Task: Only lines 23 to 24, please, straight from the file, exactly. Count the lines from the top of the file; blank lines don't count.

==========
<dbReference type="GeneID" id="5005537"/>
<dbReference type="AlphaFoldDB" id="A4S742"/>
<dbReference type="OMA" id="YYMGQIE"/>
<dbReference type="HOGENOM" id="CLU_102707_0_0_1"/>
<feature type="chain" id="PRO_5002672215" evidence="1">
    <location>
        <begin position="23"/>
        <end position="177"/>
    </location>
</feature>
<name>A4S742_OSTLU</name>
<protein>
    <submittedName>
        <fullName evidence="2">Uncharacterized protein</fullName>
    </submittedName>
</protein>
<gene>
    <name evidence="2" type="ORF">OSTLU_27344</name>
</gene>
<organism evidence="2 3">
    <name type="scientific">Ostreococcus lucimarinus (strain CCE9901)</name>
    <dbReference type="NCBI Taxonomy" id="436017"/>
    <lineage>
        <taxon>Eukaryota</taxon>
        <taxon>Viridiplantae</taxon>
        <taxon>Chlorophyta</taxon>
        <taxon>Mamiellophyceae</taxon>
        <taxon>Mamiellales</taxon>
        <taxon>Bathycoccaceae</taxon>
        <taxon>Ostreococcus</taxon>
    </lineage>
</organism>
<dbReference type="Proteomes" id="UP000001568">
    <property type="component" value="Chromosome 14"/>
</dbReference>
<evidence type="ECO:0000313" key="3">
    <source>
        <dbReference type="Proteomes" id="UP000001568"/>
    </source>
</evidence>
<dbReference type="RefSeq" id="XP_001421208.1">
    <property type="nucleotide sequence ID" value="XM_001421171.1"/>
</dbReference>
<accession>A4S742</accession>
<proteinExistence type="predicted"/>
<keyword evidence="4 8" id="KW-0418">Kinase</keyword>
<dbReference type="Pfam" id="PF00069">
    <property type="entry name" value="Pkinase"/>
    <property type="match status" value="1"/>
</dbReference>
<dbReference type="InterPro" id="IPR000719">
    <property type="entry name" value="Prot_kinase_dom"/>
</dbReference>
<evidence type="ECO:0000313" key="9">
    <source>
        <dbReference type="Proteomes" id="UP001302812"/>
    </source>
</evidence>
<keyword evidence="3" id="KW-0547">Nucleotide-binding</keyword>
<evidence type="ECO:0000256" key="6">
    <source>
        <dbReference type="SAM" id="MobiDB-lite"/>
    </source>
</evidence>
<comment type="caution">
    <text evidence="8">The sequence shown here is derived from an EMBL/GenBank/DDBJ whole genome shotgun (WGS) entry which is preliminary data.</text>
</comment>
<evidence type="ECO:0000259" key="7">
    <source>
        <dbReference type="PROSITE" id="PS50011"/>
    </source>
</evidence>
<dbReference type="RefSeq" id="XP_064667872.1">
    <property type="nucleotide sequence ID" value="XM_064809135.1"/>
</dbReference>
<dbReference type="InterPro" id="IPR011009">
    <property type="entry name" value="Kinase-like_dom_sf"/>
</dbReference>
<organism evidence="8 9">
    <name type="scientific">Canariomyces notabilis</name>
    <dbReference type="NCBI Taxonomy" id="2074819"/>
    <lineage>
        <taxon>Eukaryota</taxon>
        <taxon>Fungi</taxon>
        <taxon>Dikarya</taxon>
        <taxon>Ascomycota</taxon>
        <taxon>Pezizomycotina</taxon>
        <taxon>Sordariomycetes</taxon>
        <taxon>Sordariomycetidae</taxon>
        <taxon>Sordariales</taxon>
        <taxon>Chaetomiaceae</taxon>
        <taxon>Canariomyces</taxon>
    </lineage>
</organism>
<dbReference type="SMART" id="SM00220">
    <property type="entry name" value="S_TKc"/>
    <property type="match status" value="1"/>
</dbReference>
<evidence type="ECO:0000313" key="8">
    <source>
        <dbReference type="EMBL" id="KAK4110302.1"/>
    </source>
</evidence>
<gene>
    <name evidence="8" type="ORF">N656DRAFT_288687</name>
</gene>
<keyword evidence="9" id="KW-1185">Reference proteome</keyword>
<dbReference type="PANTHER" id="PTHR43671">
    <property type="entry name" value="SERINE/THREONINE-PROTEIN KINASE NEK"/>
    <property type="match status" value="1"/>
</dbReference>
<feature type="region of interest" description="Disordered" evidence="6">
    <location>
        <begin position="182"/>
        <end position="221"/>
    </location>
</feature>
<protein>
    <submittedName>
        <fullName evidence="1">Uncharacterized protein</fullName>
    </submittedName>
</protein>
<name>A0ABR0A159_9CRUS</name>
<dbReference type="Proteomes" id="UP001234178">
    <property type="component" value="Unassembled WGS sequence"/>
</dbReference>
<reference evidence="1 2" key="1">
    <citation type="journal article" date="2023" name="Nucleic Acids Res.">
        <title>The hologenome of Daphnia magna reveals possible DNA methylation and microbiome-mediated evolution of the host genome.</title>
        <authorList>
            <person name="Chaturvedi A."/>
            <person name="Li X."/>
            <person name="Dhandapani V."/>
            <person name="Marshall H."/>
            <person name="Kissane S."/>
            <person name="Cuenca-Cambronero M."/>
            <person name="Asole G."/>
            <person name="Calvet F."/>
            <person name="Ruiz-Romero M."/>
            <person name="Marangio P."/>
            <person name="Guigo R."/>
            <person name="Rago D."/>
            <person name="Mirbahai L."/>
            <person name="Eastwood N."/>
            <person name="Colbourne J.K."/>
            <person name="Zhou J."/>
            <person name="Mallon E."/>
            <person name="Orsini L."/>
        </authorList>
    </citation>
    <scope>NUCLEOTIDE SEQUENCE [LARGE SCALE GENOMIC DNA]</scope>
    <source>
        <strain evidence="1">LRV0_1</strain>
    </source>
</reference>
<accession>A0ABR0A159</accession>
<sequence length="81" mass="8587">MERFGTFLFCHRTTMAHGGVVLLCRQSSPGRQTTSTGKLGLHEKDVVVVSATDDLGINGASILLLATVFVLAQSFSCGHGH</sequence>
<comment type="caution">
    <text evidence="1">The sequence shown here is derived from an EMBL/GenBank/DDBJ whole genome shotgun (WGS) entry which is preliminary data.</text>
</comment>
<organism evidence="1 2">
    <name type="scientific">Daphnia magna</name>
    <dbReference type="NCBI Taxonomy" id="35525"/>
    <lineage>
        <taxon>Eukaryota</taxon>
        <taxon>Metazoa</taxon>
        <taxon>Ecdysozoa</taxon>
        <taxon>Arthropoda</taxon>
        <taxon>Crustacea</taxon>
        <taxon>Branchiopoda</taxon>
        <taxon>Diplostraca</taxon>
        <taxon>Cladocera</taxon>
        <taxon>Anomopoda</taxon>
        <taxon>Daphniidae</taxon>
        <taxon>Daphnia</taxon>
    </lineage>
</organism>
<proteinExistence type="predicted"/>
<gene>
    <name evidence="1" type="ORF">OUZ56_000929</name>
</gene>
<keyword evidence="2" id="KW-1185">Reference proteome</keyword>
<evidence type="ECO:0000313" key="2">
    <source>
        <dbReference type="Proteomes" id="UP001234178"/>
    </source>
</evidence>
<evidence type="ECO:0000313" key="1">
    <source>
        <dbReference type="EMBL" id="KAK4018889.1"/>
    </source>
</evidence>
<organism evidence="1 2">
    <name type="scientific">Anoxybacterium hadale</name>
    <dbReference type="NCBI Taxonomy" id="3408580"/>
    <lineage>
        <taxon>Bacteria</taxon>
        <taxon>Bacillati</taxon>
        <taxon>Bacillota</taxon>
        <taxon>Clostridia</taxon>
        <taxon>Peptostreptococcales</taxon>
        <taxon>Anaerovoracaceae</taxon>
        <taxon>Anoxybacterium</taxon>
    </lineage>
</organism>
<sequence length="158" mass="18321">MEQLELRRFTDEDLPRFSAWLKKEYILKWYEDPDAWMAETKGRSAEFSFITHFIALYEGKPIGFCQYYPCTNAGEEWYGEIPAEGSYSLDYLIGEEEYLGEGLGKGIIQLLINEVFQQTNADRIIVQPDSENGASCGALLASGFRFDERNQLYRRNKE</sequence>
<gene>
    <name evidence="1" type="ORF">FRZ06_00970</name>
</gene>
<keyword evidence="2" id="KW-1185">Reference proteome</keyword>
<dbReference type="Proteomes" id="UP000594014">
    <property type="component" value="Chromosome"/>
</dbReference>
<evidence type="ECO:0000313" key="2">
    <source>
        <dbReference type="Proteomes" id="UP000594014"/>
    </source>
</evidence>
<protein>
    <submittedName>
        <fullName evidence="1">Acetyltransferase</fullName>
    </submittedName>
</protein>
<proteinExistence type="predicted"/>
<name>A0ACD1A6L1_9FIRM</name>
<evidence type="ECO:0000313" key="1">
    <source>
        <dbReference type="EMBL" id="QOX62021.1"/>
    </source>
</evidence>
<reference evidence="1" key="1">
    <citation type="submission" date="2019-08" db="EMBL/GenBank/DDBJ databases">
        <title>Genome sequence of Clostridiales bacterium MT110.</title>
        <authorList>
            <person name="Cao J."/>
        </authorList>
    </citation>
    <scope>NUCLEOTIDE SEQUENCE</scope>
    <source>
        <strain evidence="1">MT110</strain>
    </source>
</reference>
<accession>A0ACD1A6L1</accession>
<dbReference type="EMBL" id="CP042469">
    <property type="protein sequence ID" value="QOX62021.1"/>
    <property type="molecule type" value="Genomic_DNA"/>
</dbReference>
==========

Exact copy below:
    <lineage>
        <taxon>Eukaryota</taxon>